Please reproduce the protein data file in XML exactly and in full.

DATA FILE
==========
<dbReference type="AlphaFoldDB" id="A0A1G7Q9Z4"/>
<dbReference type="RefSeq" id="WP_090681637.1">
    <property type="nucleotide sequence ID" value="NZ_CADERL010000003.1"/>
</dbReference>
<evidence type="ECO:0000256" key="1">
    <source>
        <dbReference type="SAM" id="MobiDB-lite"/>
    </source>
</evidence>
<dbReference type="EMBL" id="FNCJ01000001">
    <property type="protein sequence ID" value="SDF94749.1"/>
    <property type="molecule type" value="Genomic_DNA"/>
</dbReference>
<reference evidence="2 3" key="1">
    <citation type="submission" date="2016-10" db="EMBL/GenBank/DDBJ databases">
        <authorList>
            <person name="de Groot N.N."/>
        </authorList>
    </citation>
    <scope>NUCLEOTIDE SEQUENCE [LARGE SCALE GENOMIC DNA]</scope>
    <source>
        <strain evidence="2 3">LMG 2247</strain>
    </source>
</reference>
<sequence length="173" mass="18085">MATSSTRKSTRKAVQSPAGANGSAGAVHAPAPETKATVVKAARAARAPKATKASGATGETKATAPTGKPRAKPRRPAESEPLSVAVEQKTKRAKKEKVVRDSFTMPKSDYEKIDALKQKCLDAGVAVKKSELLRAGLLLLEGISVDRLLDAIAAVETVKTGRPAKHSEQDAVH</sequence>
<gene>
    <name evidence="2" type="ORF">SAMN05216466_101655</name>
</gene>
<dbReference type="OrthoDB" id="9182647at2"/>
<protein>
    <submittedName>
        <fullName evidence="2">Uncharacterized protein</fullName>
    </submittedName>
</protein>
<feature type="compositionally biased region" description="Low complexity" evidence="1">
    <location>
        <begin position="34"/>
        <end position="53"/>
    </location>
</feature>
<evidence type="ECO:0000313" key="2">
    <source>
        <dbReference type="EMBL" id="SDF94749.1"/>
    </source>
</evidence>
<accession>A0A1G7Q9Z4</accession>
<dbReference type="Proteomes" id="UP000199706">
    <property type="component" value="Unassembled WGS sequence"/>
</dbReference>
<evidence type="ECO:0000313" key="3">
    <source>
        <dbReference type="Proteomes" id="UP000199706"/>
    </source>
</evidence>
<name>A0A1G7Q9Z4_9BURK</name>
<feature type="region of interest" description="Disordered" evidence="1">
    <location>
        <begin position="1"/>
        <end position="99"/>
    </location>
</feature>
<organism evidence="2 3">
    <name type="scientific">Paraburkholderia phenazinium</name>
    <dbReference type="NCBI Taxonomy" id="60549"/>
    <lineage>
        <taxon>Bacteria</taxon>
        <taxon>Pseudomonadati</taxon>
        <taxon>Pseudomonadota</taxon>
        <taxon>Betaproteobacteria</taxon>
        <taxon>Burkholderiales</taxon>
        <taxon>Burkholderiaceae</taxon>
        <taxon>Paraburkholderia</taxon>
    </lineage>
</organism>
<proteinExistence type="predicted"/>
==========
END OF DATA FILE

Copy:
<dbReference type="AlphaFoldDB" id="A0A1G7Q9Z4"/>
<dbReference type="RefSeq" id="WP_090681637.1">
    <property type="nucleotide sequence ID" value="NZ_CADERL010000003.1"/>
</dbReference>
<evidence type="ECO:0000256" key="1">
    <source>
        <dbReference type="SAM" id="MobiDB-lite"/>
    </source>
</evidence>
<dbReference type="EMBL" id="FNCJ01000001">
    <property type="protein sequence ID" value="SDF94749.1"/>
    <property type="molecule type" value="Genomic_DNA"/>
</dbReference>
<reference evidence="2 3" key="1">
    <citation type="submission" date="2016-10" db="EMBL/GenBank/DDBJ databases">
        <authorList>
            <person name="de Groot N.N."/>
        </authorList>
    </citation>
    <scope>NUCLEOTIDE SEQUENCE [LARGE SCALE GENOMIC DNA]</scope>
    <source>
        <strain evidence="2 3">LMG 2247</strain>
    </source>
</reference>
<sequence length="173" mass="18085">MATSSTRKSTRKAVQSPAGANGSAGAVHAPAPETKATVVKAARAARAPKATKASGATGETKATAPTGKPRAKPRRPAESEPLSVAVEQKTKRAKKEKVVRDSFTMPKSDYEKIDALKQKCLDAGVAVKKSELLRAGLLLLEGISVDRLLDAIAAVETVKTGRPAKHSEQDAVH</sequence>
<gene>
    <name evidence="2" type="ORF">SAMN05216466_101655</name>
</gene>
<dbReference type="OrthoDB" id="9182647at2"/>
<protein>
    <submittedName>
        <fullName evidence="2">Uncharacterized protein</fullName>
    </submittedName>
</protein>
<feature type="compositionally biased region" description="Low complexity" evidence="1">
    <location>
        <begin position="34"/>
        <end position="53"/>
    </location>
</feature>
<evidence type="ECO:0000313" key="2">
    <source>
        <dbReference type="EMBL" id="SDF94749.1"/>
    </source>
</evidence>
<accession>A0A1G7Q9Z4</accession>
<dbReference type="Proteomes" id="UP000199706">
    <property type="component" value="Unassembled WGS sequence"/>
</dbReference>
<evidence type="ECO:0000313" key="3">
    <source>
        <dbReference type="Proteomes" id="UP000199706"/>
    </source>
</evidence>
<name>A0A1G7Q9Z4_9BURK</name>
<feature type="region of interest" description="Disordered" evidence="1">
    <location>
        <begin position="1"/>
        <end position="99"/>
    </location>
</feature>
<organism evidence="2 3">
    <name type="scientific">Paraburkholderia phenazinium</name>
    <dbReference type="NCBI Taxonomy" id="60549"/>
    <lineage>
        <taxon>Bacteria</taxon>
        <taxon>Pseudomonadati</taxon>
        <taxon>Pseudomonadota</taxon>
        <taxon>Betaproteobacteria</taxon>
        <taxon>Burkholderiales</taxon>
        <taxon>Burkholderiaceae</taxon>
        <taxon>Paraburkholderia</taxon>
    </lineage>
</organism>
<proteinExistence type="predicted"/>